The meaning of the terms "historical understanding," "historical sense," or "historical consciousness" vary greatly, but they are generally understood as referring to both an awareness that the choices we face, our language, our meanings, and our values are contingent upon historically unique circumstances, and that the past continues to "live" in the present insofar as it shapes our thought and actions.

AberehartLMidwayBeach.jpg Lawrence Aberhart, Midway Beach, Gisborne, 1986, silver gelatin print

Historicial understanding also refers to what has been forgotten and the way that events have been expunged or repressed from an individual or collective historical memory. Remembering and forgetting are closely akin to one another. Thus acts of remembrance often become moments of wilful erasure and the desire to forget, paradoxically, produces the often unwelcome capacity to remember.

beyond modernism

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 Dom Ciancibelli raises an interesting issue about contemporary photography at haphazart! Contemporary Abstracts. The issue raised is transgressing modernism and shifting to a postmodern photography practice. It raises the question: can photography be a postmodern art form as well as a modernist one. If so what would the former look like?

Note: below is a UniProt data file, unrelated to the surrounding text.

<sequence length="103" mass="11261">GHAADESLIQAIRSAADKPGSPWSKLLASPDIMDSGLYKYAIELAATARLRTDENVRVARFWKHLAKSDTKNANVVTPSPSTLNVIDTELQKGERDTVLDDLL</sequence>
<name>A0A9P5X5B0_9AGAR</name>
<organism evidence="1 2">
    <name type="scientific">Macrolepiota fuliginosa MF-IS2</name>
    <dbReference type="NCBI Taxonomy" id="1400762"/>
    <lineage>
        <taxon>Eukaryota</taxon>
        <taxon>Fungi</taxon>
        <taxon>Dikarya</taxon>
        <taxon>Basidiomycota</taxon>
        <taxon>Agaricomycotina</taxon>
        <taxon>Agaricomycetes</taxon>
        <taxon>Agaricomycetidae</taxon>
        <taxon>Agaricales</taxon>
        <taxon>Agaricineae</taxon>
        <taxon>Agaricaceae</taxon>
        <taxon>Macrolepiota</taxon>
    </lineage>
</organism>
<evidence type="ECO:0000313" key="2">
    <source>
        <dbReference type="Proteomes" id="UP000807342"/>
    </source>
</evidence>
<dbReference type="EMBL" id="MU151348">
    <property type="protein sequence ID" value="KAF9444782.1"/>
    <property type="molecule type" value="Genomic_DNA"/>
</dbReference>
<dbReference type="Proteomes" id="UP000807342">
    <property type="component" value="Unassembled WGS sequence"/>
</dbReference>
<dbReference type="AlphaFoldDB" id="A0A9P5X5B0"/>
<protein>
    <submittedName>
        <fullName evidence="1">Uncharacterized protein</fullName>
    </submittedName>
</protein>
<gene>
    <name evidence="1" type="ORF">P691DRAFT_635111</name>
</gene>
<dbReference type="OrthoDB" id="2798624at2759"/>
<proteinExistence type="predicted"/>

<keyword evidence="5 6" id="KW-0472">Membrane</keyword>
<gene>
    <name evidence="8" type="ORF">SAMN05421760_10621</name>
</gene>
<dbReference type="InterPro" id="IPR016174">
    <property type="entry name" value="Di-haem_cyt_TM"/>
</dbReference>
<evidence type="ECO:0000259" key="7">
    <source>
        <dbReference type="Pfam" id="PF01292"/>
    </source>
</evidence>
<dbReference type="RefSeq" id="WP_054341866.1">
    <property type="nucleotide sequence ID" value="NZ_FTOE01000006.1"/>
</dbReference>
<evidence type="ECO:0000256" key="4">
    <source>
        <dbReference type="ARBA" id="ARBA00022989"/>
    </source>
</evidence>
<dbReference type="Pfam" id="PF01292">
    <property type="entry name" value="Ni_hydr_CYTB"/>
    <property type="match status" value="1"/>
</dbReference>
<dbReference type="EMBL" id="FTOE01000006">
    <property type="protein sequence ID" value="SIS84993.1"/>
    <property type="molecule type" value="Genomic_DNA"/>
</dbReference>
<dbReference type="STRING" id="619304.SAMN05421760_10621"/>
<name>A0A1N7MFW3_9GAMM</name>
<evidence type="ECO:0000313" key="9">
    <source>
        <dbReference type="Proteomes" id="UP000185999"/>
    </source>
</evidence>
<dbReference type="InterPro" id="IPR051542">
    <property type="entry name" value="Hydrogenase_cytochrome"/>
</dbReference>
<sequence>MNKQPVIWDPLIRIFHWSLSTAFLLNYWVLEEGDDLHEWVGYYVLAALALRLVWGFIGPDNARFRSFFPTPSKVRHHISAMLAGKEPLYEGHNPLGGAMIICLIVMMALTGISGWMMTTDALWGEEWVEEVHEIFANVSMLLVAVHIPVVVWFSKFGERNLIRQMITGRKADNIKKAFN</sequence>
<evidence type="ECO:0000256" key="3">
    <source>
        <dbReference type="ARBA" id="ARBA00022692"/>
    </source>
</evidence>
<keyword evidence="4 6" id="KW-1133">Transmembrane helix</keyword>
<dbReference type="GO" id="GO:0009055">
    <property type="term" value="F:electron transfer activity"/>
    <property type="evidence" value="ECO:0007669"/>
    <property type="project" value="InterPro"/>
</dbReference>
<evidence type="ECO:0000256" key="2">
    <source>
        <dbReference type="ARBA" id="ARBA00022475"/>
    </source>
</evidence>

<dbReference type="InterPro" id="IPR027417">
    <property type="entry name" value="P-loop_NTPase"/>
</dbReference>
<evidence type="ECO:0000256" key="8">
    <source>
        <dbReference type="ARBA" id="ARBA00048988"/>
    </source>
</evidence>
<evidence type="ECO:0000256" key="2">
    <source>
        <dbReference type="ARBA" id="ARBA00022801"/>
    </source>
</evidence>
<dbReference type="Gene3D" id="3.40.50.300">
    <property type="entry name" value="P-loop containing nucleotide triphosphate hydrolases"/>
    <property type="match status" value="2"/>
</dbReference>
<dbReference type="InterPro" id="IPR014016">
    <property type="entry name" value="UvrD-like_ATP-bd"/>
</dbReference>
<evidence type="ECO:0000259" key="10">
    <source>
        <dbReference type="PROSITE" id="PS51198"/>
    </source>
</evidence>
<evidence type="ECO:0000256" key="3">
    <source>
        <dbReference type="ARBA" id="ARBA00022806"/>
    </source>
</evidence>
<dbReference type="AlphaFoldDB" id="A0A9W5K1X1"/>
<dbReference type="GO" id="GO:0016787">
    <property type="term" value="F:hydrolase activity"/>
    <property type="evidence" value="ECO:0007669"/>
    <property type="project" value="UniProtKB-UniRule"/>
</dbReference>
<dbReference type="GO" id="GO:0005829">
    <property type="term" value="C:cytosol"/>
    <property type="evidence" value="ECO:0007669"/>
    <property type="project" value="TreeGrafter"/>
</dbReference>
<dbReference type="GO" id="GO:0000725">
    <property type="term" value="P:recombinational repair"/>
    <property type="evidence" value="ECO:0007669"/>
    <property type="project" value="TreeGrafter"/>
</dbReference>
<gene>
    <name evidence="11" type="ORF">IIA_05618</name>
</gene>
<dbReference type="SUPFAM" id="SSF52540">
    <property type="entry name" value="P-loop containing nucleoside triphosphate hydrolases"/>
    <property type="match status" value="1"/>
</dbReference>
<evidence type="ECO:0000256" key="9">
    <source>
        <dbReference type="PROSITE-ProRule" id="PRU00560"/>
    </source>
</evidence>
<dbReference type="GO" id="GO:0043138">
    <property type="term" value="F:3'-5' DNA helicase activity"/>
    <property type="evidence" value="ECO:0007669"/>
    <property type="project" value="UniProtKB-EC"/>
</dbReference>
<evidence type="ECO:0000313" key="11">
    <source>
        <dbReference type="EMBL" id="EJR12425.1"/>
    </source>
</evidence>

This excellent picture----- new year in gaza-----by Mark Valentine would be generally interpreted as a modernist picture: it is abstract, expressionistic and associated with music.Yet it also refers beyond itself as photographic art:



altfotonetValentineM.jpg
Ciancibelli starts his discussion by quoting from linkwise, who says that:

At the risk if bursting some inflated egos, many images that we see in this forum are at best reiterations and regurgitations of visual issues that modernist painters and photographers resolved decades and indeed centuries ago. Thus there is not a lot to discuss.
My concern here is not to pass judgment on the quality of modernist abstractionist photography but merely to note that abstraction in art has been around a long time---most of the 20th century---and that it is no longer part of the avant-garde movement.